CLEARWATER — A 22-year-old man convicted of nearly killing his ex-girlfriend by stabbing her 32 times outside her Clearwater home was sentenced to life in prison without parole Monday.
Nearly two years ago, Melissa Dohme was stabbed by ex-boyfriend Robert Lee Burton Jr. Afterward, doctors said she was seconds from death. Months of surgeries and therapy followed.
Burton pleaded guilty to an attempted first-degree murder charge in August. On Monday, his family sobbed as the judge handed down his sentence.
"Both of their lives," said Circuit Judge Keith Meyer, "will never be the same."
Dohme, 21, whose emergence as an advocate for domestic violence victims and whose romance with one of the paramedics who saved her life gained nationwide attention, recounted her attack to a packed courtroom Monday.
During the early morning of Jan. 24, 2012, Burton had repeatedly called and texted her. She had broken up with him. He had a no-contact order from a battery charge in which Dohme had been the victim.
Could he swing by her house, he asked on the phone, for one final hug?
Dohme agreed. "I just wanted him to leave me alone," she testified Monday.
Outside her house near Crest Lake Park, Dohme embraced him. Then she heard the click of a switchblade knife and the stabbing began.
It didn't seem real, she said, until the knife sliced down her throat and filled her mouth with blood.
At some point, he retrieved a larger knife from his red truck and continued stabbing Dohme. He drove away as two strangers called 911. She crawled to a mailbox so that he wouldn't run her over.
"I lied there in the dirt, and it felt like forever. I was alone. I didn't want to die," Dohme said. "I didn't want my mom to walk out to my murder scene."
A trauma surgeon testified Monday that it was a miracle Dohme survived. She suffered a stroke from the blood loss and had cuts across her arms, neck, head and face. Her teeth were knocked out, and her skull was cracked.
"She was seconds away from dying," said Bayfront Health St. Petersburg trauma surgeon Dr. Jeffery Johnson.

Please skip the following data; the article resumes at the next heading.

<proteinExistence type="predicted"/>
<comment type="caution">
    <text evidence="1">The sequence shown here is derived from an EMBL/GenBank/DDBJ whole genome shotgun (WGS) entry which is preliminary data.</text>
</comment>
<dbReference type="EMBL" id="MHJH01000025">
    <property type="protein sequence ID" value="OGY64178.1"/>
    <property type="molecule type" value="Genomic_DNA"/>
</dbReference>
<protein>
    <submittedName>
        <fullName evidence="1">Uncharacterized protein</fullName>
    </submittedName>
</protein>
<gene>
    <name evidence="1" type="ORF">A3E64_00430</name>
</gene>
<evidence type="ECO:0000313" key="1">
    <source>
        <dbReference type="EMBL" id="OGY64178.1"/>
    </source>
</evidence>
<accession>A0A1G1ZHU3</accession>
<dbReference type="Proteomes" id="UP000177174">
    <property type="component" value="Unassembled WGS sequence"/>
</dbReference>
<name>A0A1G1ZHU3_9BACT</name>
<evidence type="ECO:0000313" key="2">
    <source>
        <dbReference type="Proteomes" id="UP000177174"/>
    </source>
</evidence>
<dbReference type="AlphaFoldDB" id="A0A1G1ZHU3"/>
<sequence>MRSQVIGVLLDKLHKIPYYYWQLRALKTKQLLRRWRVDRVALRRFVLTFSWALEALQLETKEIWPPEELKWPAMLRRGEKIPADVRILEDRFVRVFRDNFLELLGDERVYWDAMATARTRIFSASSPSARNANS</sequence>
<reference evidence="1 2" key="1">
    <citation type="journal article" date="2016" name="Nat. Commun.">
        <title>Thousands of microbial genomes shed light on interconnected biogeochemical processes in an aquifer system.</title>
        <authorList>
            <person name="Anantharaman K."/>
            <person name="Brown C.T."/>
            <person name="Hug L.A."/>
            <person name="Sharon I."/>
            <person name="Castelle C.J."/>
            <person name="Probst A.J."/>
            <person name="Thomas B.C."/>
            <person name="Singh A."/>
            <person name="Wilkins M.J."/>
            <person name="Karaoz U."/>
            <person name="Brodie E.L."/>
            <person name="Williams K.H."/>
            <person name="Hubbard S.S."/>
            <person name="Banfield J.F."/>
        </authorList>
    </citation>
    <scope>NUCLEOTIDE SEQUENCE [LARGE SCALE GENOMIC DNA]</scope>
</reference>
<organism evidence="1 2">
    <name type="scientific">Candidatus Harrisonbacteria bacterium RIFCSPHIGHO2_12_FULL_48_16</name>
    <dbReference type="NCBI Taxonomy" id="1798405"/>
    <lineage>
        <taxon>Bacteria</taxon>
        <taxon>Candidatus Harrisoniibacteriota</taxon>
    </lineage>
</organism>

But Dohme survived, eventually leaving the intensive care unit. She learned to walk again and underwent cognitive and speech therapy. She later underwent more surgery to diminish the appearance of her scars. The right side of her face, where a stab pierced a facial nerve, remains mostly paralyzed, she testified.
Burton was captured later on the day of the attack after he overdosed on sleeping pills and crashed his truck in Pasco County.
Defense attorney Victoria Holmberg asked the judge to have mercy on Burton.
She pointed out that prior to the battery and attempted murder charges, Burton never showed a streak of violence. No criminal record. No disciplinary problems at school.
"This is an aberration," she said. "Doing a horrible thing doesn't always make you a horrible person."
His stepfather, Michael Manzi, testified that Burton was a typical boy who just needed to get his life together after high school. He was unemployed and out of college at the time.
"Just lazy," Manzi said, "but he's always been a good kid."
Before his sentence was announced, Burton briefly stood and apologized.
"I can't express the depths of my regret and sorrow," he said. "I will have to live with that forever."
As he was sentenced, members of his family began to sob. "I'm so sorry," one woman whispered.
Afterward, Dohme burst out of the courthouse doors, smiling and holding hands with boyfriend Cameron Hill, a Clearwater firefighter-paramedic.
She plans to attend the University of South Florida to pursue a career as a social worker or a victim advocate.
"I am not a victim of domestic violence. I am a survivor of domestic violence," Dohme said. "I can finally move on. This book is closed."